I'll bite :)
I have had all those titles, and it makes little to no difference to what I do, and quite a lot of different to how I'm perceived.
First contact with suppliers or customers: it's useful to set an expectation of authority so I'm an Architect - they feel valued and we can get going quicker on working together (or coming to agreed separation).
With team members I will be working with: I introduce myself as the fool responsible for the poor decisions, taking some pressure off them, suggesting that good decisions are made by others and demonstrating the humour necessary for survival in a work environment :) Over time they can decide for themselves on my actual skills!
Would I be offended by being a known as a 'coder'? Nope, quite the opposite: that means someone thinks I can in fact write code, and will understand what I'm looking at (possibly their efforts, possibly my latest PoC mess), a fellow geek, not a weird out-of-touch golf-course decision making 'Architect' in an ivory tower somewhere.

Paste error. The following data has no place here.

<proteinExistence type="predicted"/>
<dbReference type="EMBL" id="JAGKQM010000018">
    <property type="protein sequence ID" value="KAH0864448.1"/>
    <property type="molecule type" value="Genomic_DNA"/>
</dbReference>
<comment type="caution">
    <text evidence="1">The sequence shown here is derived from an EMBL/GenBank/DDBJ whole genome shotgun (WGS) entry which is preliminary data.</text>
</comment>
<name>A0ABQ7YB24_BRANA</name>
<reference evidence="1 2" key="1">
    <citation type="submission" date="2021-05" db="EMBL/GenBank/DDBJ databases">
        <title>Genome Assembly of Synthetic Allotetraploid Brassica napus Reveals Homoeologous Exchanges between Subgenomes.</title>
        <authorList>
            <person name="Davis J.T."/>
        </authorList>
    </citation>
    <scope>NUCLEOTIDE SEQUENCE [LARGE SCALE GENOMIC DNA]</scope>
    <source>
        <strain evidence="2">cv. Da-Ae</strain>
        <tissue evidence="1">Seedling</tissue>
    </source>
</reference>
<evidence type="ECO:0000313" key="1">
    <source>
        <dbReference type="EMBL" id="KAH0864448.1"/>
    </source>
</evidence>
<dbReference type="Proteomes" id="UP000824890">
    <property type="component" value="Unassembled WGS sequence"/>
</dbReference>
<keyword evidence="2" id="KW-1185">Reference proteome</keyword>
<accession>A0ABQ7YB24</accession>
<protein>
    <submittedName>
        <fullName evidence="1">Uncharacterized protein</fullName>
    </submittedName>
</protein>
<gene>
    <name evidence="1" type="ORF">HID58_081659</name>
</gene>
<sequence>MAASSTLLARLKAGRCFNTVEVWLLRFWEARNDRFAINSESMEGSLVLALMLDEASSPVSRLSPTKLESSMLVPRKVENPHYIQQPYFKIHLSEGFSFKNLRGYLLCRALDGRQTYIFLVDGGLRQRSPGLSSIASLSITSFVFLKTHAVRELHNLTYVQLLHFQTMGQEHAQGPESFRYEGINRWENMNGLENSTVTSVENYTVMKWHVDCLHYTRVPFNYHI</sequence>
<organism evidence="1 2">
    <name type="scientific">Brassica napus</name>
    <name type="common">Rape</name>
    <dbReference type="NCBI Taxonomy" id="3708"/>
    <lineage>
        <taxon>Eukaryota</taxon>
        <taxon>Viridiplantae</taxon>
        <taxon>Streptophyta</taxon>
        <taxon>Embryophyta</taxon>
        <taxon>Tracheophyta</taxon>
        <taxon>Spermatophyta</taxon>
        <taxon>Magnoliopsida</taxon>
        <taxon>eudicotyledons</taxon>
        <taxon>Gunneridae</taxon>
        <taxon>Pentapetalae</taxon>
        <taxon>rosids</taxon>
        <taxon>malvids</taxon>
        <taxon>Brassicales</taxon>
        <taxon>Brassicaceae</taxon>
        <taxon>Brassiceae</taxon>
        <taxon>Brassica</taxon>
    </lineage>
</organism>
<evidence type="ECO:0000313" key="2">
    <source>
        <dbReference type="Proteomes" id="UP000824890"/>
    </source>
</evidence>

In terms of what I do: architecture is a role on a team, equal valued to other roles, with different focus and outcomes (big picture goals, communication with stakeholders, etc.) it's my T-shaped specialism, other folks enjoy theirs and together we get stuff done. If we're doing it right then mentoring takes place and others get to learn some system and business scale patterns from me while I learn something from them.
Same here... Been there done that! Multiple hats same guy!
Very well said Phil. Like you I follow the 'if its bed, its my mistake. If it's good it was the teams effort."; for the same reason as well, it takes pressure off the other team members and helps keep the focus on the goal.
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